Being Black Right Now.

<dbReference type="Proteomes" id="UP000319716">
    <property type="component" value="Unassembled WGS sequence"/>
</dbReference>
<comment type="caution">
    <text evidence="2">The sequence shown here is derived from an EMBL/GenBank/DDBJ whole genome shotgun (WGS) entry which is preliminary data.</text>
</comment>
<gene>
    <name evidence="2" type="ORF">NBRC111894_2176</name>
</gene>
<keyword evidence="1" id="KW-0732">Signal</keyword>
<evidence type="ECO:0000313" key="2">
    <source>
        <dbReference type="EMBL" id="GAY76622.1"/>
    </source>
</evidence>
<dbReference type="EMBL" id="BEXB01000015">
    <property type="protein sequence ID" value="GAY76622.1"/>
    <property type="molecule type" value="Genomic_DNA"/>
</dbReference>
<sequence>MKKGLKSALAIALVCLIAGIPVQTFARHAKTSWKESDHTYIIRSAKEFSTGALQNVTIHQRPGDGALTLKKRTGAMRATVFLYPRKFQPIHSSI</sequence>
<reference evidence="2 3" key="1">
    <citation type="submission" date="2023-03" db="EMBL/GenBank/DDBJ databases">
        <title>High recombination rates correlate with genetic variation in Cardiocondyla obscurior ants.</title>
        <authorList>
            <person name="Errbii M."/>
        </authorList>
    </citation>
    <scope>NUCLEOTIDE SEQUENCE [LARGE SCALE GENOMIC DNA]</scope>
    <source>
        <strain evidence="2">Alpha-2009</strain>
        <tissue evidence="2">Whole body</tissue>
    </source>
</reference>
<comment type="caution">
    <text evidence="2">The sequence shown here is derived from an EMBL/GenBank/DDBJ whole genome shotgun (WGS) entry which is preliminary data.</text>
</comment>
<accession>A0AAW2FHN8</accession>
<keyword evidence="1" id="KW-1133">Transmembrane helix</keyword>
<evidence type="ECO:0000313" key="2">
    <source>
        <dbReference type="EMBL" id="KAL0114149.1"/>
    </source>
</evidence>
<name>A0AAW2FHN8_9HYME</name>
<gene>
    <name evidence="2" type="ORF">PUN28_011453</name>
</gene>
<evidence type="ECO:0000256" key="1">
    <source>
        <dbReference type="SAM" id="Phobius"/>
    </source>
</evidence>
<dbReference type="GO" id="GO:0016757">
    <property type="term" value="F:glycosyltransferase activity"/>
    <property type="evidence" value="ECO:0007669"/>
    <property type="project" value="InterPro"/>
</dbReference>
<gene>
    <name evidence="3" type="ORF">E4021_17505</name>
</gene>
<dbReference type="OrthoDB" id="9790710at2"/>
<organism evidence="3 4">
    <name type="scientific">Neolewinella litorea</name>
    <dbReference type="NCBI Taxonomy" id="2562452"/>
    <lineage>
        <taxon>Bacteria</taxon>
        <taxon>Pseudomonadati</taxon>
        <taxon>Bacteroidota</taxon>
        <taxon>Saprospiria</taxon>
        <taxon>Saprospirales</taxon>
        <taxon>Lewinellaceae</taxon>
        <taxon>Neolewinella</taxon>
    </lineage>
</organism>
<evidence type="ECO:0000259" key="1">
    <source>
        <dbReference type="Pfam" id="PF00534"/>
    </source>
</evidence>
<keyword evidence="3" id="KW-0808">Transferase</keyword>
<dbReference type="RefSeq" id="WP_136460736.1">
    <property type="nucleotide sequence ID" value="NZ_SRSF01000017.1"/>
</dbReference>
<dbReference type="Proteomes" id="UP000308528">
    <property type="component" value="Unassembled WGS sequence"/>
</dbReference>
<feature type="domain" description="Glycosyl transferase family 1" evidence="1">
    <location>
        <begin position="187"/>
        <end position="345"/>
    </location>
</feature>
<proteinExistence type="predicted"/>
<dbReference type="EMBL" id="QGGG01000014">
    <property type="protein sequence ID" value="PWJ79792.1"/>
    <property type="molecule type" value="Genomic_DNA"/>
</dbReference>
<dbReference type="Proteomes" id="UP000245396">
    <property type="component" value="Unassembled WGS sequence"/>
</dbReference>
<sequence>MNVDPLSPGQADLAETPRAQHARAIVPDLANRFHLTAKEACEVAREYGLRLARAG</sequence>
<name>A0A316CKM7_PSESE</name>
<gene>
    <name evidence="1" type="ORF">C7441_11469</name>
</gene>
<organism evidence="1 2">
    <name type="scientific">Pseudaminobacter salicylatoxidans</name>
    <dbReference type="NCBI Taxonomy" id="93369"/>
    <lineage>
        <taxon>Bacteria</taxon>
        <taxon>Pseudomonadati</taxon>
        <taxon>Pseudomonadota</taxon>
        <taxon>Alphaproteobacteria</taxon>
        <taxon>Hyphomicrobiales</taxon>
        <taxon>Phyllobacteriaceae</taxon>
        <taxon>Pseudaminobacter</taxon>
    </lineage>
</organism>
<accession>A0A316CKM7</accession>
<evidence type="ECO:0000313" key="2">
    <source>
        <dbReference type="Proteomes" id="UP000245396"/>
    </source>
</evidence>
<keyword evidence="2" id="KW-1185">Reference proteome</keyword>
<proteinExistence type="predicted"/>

As of the last time I updated this blog post, police have murdered a total of 1,025 civilians in the year 2016.  This total only includes the murders that have been reported. There are hundreds, perhaps thousands, of unreported murders that we will never know happened, countless names that will never be among the trending topics on social media, bodies that were never returned to their families, bodies that were returned to their families but with fabricated stories and explanations, people who no one could mourn because no one knew about them. What shakes me to my core is knowing that the names and the stories that I know, are not all of them. There are so many that we don’t know.